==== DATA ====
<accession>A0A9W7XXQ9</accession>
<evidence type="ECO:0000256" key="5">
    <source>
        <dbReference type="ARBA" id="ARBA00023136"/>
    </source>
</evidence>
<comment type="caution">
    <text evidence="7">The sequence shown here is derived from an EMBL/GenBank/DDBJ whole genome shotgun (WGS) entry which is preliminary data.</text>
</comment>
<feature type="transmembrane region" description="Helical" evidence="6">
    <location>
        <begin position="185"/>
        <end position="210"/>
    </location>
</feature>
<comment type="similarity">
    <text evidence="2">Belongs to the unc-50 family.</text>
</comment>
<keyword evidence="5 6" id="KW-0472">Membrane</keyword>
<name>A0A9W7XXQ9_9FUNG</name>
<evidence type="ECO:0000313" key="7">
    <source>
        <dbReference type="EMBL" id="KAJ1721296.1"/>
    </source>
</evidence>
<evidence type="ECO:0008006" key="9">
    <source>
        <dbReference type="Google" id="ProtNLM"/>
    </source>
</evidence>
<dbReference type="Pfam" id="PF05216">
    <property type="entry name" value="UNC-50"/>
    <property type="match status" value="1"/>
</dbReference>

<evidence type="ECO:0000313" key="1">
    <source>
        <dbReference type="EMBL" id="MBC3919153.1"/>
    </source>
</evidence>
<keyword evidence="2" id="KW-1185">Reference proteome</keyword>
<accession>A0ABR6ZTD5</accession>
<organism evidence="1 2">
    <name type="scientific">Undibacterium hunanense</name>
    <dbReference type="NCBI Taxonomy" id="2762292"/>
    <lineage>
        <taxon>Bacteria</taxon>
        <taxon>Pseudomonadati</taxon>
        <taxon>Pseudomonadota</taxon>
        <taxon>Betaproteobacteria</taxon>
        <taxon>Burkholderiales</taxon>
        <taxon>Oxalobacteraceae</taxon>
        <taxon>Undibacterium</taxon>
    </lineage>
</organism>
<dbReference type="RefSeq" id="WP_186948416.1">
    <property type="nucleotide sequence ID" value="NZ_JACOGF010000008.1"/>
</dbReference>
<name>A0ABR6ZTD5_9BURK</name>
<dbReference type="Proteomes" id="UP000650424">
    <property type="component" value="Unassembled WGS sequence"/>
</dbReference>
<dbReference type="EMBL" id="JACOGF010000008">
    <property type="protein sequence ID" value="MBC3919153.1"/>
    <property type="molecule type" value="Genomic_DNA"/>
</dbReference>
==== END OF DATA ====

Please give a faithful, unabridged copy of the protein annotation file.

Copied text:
<accession>A0A9W7XXQ9</accession>
<evidence type="ECO:0000256" key="5">
    <source>
        <dbReference type="ARBA" id="ARBA00023136"/>
    </source>
</evidence>
<comment type="caution">
    <text evidence="7">The sequence shown here is derived from an EMBL/GenBank/DDBJ whole genome shotgun (WGS) entry which is preliminary data.</text>
</comment>
<feature type="transmembrane region" description="Helical" evidence="6">
    <location>
        <begin position="185"/>
        <end position="210"/>
    </location>
</feature>
<comment type="similarity">
    <text evidence="2">Belongs to the unc-50 family.</text>
</comment>
<keyword evidence="5 6" id="KW-0472">Membrane</keyword>
<name>A0A9W7XXQ9_9FUNG</name>
<evidence type="ECO:0000313" key="7">
    <source>
        <dbReference type="EMBL" id="KAJ1721296.1"/>
    </source>
</evidence>
<evidence type="ECO:0008006" key="9">
    <source>
        <dbReference type="Google" id="ProtNLM"/>
    </source>
</evidence>
<dbReference type="Pfam" id="PF05216">
    <property type="entry name" value="UNC-50"/>
    <property type="match status" value="1"/>
</dbReference>

<evidence type="ECO:0000313" key="1">
    <source>
        <dbReference type="EMBL" id="MBC3919153.1"/>
    </source>
</evidence>
<keyword evidence="2" id="KW-1185">Reference proteome</keyword>
<accession>A0ABR6ZTD5</accession>
<organism evidence="1 2">
    <name type="scientific">Undibacterium hunanense</name>
    <dbReference type="NCBI Taxonomy" id="2762292"/>
    <lineage>
        <taxon>Bacteria</taxon>
        <taxon>Pseudomonadati</taxon>
        <taxon>Pseudomonadota</taxon>
        <taxon>Betaproteobacteria</taxon>
        <taxon>Burkholderiales</taxon>
        <taxon>Oxalobacteraceae</taxon>
        <taxon>Undibacterium</taxon>
    </lineage>
</organism>
<dbReference type="RefSeq" id="WP_186948416.1">
    <property type="nucleotide sequence ID" value="NZ_JACOGF010000008.1"/>
</dbReference>
<name>A0ABR6ZTD5_9BURK</name>
<dbReference type="Proteomes" id="UP000650424">
    <property type="component" value="Unassembled WGS sequence"/>
</dbReference>
<dbReference type="EMBL" id="JACOGF010000008">
    <property type="protein sequence ID" value="MBC3919153.1"/>
    <property type="molecule type" value="Genomic_DNA"/>
</dbReference>